In 1996, Maine closed the Pineland Center, its institution for people with intellectual disabilities or autism. A community-based system of care replaced it. In 2010, the federal court that had overseen the closure of Pineland and the development of community care ended its supervision. Attorney General Janet Mills in good faith assured the court that services were sufficient, and that mechanisms in the form of laws, regulations, policies and independent oversight were sufficient to protect these vulnerable citizens. Twelve years later, the system of care is in tatters.

What happened? 

Maine imposes strict price controls on what it pays providers. When costs for labor, insurance and maintenance invariably rise, providers cannot pass on the increased costs, or even try to negotiate higher payments. Instead, they are forced to make the decision to leave the business. By one count, more than 40 group homes in Maine closed between January 2021 and May 2022. In July, the state’s largest nonprofit mental health care provider announced it would close its 29 group homes in Bangor and Belfast by the end of the year, affecting 45 residents.

This creates a vicious cycle. With rising demand but insufficient incentives to develop new services, more and more people are forced upon a system of care that has less and less overall capacity. The work force that now provides services is subjected to even more pressure. Maine does not reimburse overtime. Existing staff must put in 50 or 60 hours a week. People leave for better working conditions and higher wages at less demanding jobs. In order to survive, the providers that remain sell the real estate that houses the people they serve, consolidating homes and increasing the number of people living in each home. The available housing stock decreases exactly when more homes are needed.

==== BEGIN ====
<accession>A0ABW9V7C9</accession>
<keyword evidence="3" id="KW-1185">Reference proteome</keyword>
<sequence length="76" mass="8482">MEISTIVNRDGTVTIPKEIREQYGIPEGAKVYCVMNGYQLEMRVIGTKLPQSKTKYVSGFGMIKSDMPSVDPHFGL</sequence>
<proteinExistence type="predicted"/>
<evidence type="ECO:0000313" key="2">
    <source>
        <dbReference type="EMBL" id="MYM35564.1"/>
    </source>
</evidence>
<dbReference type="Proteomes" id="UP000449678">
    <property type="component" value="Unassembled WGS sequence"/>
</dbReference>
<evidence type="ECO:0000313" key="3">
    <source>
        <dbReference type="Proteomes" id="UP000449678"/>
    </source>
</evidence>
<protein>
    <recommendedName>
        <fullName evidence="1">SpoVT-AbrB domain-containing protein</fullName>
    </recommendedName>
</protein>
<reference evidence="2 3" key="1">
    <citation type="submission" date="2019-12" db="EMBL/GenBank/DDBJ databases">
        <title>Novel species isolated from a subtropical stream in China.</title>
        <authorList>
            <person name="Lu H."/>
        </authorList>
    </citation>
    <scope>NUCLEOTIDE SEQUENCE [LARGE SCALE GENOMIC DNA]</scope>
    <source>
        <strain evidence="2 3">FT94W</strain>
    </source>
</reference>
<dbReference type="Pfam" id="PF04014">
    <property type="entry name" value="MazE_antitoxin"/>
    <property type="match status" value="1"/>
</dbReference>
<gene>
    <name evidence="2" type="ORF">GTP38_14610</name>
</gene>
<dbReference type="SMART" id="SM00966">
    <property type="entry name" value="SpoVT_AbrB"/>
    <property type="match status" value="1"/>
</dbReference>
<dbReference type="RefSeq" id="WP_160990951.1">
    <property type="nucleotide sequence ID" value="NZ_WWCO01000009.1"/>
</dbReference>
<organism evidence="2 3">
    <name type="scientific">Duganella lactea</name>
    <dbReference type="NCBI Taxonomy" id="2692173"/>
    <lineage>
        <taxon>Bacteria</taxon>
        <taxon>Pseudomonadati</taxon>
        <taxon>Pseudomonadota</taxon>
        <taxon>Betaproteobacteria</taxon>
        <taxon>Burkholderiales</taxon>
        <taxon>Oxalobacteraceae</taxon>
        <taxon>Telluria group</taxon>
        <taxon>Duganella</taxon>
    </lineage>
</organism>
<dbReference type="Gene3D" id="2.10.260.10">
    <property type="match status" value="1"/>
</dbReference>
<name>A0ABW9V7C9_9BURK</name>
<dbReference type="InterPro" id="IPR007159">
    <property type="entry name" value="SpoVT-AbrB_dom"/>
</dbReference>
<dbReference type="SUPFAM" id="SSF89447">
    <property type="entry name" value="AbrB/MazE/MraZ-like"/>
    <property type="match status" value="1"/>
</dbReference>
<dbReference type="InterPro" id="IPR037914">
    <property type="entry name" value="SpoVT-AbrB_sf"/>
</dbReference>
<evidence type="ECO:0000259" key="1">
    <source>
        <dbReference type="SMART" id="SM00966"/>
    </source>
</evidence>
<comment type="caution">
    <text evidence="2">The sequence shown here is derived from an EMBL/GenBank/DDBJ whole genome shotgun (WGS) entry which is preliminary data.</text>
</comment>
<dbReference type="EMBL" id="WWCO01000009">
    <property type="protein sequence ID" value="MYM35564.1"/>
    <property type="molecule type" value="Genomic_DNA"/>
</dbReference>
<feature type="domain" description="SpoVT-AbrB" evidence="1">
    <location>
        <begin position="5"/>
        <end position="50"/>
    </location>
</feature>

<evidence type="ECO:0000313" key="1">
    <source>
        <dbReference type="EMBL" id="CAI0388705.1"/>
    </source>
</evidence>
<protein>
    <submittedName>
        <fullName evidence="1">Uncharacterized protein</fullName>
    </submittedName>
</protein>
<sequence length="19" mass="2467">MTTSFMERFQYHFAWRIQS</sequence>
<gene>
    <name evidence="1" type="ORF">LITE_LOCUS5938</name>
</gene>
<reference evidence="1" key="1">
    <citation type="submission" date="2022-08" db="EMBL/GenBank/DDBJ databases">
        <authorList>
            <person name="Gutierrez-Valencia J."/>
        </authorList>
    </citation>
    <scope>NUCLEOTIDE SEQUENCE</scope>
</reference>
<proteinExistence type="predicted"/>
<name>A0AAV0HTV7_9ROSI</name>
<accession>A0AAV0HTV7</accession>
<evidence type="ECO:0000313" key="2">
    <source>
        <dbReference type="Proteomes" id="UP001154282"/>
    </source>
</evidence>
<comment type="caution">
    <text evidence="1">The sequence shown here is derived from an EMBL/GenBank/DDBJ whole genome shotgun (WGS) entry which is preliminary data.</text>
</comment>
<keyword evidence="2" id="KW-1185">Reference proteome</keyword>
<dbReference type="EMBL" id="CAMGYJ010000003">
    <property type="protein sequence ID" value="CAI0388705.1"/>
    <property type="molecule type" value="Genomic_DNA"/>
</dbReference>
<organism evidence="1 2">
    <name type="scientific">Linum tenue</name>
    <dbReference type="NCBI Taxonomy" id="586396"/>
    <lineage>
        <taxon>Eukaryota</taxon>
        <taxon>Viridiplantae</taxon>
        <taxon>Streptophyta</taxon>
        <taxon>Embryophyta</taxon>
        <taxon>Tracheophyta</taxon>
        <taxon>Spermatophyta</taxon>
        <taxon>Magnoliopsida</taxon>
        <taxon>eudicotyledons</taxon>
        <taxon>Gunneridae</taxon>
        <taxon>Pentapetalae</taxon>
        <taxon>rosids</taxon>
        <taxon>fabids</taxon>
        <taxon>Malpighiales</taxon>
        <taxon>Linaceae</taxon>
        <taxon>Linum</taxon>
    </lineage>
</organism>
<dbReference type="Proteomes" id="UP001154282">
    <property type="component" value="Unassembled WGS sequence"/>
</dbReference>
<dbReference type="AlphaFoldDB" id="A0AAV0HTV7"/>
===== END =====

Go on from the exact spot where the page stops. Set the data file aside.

New people graduating from high school are put on waitlists. When the first waitlist was implemented in 2009, there were approximately 20 people awaiting services. Now there are more than 2,000 people on that waitlist. Time on waitlists has increased from months to years. Even if people could get off a waitlist, there isn’t enough staff to serve them. Most people on the waitlists have no reasonable hope of ever receiving those services any time in the foreseeable future. To access residential services, the person must be in an immediate crisis of abuse, exploitation or neglect. The system lurches from individual crisis to individual crisis.  

Every parent with a disabled child, even those who now receive services, worries: What will happen when I am gone? With no institution, the state was supposed to provide crisis services; in fact, Maine law requires the state to provide comprehensive housing and intervention services during a crisis.


What happened to that? Through regulation, Maine has interpreted the law to require the crisis services be provided only to the extent that existing resources allow. The existing crisis “system” is excessively overburdened, but there is no legal recourse for those who need crisis services, because all existing crisis resources are already utilized. As a result, people too often are relegated to stay in hospital emergency rooms, sometimes for weeks, untreated.  

What about independent oversight of the system?

When federal court supervision ceased in 2010, a 15-person citizen review board, appointed by the governor, was created to provide ongoing oversight. The board is legally entitled to receive information from the Department of Health and Human Services to carry out its functions.

However, the past two administrations have ignored their responsibility to appoint new members to the board. There are only four officially appointed members, and they remain only because no one has been appointed to replace them. The DHHS has a legal duty to maintain adequate records to permit monitoring and accountability, but its information tracking system is so antiquated that it cannot produce basic data, such as how long people have languished on waitlists, or what has happened to the people whose group homes were closed. Under these conditions true oversight is impossible.  

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